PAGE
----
Variety femme fest panel pushes passion

Oscar contenders talk women in the business

SANTA BARBARA — The third panel of the Santa Barbara Film Fest’s opening weekend assembled successful femmes from both sides of the camera. Sponsored by Variety and moderated by Variety associate publisher Madelyn Hammond, Sunday’s event — “Creative Forces: Women in the Business” — featured three Oscar contenders: thesp Virginia Madsen (“Sideways”), producer Karen Elise Baldwin (“Ray”), costumer Colleen Atwood (“Lemony Snicket’s A Series of Unfortunate Events”) as well as docu producer Candace Schermerhorn (“Coming to Light: Edward S. Curtis and the North American Indians.”)

Underscoring themes of passion and perseverance, the women weighed in on the strategies and mentors that had guided them throughout their careers. Madsen cited her mother, Emmy-winning documentarian Elaine Madsen as a “role model and inspiration.”

Baldwin mentioned her husband and longtime partner Howard. And Atwood spoke highly of helmers she’d worked with including Michael Apted, Jonathan Demme and Tim Burton. Baldwin and Madsen advised aspiring film industry femmes to “recognize your inspirations and research them.”

Hammond, too, cited the importance of research: “After seven years at Variety the reason I know as much as I do is because I read my own paper.”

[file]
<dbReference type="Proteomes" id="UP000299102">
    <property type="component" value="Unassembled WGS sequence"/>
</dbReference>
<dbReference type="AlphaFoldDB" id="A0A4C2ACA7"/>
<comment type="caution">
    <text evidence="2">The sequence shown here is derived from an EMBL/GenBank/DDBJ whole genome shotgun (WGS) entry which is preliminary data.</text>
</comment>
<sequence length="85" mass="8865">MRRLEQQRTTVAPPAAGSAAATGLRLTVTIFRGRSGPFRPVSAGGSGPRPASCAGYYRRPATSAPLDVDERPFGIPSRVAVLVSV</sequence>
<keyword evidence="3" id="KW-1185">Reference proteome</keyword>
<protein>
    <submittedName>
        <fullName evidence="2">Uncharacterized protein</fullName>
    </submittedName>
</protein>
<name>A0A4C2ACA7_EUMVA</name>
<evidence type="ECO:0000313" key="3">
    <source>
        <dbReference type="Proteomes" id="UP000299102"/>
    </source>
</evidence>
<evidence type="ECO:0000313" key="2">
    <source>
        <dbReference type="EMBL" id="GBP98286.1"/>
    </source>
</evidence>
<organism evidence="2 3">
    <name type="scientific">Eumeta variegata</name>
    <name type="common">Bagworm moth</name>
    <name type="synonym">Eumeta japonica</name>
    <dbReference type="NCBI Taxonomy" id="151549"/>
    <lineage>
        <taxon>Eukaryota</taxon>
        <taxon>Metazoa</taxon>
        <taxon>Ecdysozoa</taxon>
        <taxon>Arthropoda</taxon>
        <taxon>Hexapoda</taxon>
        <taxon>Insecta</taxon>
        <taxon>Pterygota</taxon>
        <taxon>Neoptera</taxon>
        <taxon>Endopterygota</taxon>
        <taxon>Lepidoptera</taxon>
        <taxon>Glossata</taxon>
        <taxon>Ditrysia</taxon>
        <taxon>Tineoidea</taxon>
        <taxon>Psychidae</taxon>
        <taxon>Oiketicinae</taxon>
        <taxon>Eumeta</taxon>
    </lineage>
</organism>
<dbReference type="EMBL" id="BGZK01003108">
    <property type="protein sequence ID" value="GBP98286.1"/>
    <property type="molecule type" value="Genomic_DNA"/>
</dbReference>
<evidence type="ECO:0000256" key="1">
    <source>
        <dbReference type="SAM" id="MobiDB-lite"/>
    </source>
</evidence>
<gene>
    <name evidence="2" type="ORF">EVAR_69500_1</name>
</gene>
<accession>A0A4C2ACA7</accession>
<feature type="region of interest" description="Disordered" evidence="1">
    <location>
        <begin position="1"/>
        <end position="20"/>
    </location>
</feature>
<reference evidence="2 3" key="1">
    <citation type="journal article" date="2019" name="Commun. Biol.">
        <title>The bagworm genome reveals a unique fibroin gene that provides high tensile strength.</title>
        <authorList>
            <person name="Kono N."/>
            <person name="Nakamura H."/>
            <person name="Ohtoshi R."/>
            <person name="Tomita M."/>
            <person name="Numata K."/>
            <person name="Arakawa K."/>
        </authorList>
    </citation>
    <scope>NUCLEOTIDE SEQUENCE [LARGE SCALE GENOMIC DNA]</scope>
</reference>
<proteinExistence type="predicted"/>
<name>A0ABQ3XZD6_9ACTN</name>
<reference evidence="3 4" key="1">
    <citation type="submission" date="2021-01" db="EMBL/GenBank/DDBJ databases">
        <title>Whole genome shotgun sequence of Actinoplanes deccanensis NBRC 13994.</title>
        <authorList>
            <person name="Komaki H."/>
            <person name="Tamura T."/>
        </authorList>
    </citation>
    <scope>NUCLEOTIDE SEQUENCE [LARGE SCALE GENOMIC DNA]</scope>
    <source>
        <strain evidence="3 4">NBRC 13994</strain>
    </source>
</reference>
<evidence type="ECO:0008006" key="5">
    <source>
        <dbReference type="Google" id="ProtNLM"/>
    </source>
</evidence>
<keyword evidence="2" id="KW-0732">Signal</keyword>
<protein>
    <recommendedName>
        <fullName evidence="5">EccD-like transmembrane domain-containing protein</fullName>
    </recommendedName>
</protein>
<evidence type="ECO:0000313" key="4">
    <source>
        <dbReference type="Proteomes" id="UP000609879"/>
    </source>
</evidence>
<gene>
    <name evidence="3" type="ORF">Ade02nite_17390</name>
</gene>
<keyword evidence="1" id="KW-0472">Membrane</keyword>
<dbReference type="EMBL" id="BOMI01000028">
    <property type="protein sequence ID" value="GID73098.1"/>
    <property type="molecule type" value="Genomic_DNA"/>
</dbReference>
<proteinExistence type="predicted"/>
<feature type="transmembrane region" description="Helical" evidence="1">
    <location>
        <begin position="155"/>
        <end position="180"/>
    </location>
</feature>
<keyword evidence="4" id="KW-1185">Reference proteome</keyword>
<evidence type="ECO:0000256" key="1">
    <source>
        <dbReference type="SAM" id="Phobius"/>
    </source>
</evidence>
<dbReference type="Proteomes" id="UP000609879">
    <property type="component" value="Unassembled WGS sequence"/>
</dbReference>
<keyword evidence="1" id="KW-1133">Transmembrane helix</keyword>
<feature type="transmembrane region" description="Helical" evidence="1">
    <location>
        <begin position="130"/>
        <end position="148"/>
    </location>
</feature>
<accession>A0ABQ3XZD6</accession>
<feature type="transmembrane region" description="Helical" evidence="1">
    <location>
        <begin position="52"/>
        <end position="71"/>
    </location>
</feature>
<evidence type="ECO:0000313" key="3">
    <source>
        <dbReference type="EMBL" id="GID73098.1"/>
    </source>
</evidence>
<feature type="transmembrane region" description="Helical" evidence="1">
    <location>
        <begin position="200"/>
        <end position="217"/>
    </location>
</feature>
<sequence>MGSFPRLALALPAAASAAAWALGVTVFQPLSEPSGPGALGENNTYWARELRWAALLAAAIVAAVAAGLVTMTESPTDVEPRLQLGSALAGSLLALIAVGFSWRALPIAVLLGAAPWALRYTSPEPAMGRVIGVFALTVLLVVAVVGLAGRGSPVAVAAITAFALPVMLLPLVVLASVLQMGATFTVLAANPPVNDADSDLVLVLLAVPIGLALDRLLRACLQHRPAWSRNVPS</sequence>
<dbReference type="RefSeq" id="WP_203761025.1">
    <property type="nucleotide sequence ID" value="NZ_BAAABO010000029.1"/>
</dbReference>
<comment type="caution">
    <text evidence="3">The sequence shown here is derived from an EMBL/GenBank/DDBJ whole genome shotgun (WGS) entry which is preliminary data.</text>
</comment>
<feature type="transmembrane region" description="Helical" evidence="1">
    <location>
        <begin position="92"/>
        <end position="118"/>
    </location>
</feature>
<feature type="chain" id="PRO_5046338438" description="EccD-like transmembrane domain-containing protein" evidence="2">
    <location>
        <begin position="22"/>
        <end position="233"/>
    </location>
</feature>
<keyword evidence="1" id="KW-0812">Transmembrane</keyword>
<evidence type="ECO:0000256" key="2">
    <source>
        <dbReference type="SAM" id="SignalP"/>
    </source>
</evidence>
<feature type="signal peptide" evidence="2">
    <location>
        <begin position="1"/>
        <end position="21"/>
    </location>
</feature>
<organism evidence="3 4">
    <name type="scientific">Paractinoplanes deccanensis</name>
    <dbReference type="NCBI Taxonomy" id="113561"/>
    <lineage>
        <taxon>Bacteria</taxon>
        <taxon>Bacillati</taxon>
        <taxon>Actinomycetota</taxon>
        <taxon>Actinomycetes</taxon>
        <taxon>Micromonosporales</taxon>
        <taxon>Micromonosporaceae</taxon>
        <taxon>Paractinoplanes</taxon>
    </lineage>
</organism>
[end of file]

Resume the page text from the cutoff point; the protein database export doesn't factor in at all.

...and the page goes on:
Of their guiding philosophies, Schermerhorn long ago decided, ” ‘No’ is not an acceptable answer. You have to listen to ‘Yes.’ ”

Baldwin and Madsen echoed that theme. Having each toiled for two decades in their respective fields, they finally found success last year with two projects that were deemed undesirable from a marketing perspective. “Eighteen years in the industry and an ‘overnight success’ on ‘Ray,'” quipped Baldwin, to which Madsen added, “For any woman, it’s never an overnight success. A lot of work goes into it.”

Madsen reflected sadly on the diminished presence of women in physical production in the wake of expected artist strikes in 2000 and Sept. 11. Years ago, she said, there were more female grips and crew members, but those events, along with the rise of reality TV, have been devastating. “It’s coming back a little bit,” she said. “It has to.”

Hammond offered a piece of advice to the women in the audience: “Don’t self-impose your own glass ceiling,” adding a favorite quote from the late Barbara Jordan: “If there’s not a seat for you at the table, pull up a folding chair.”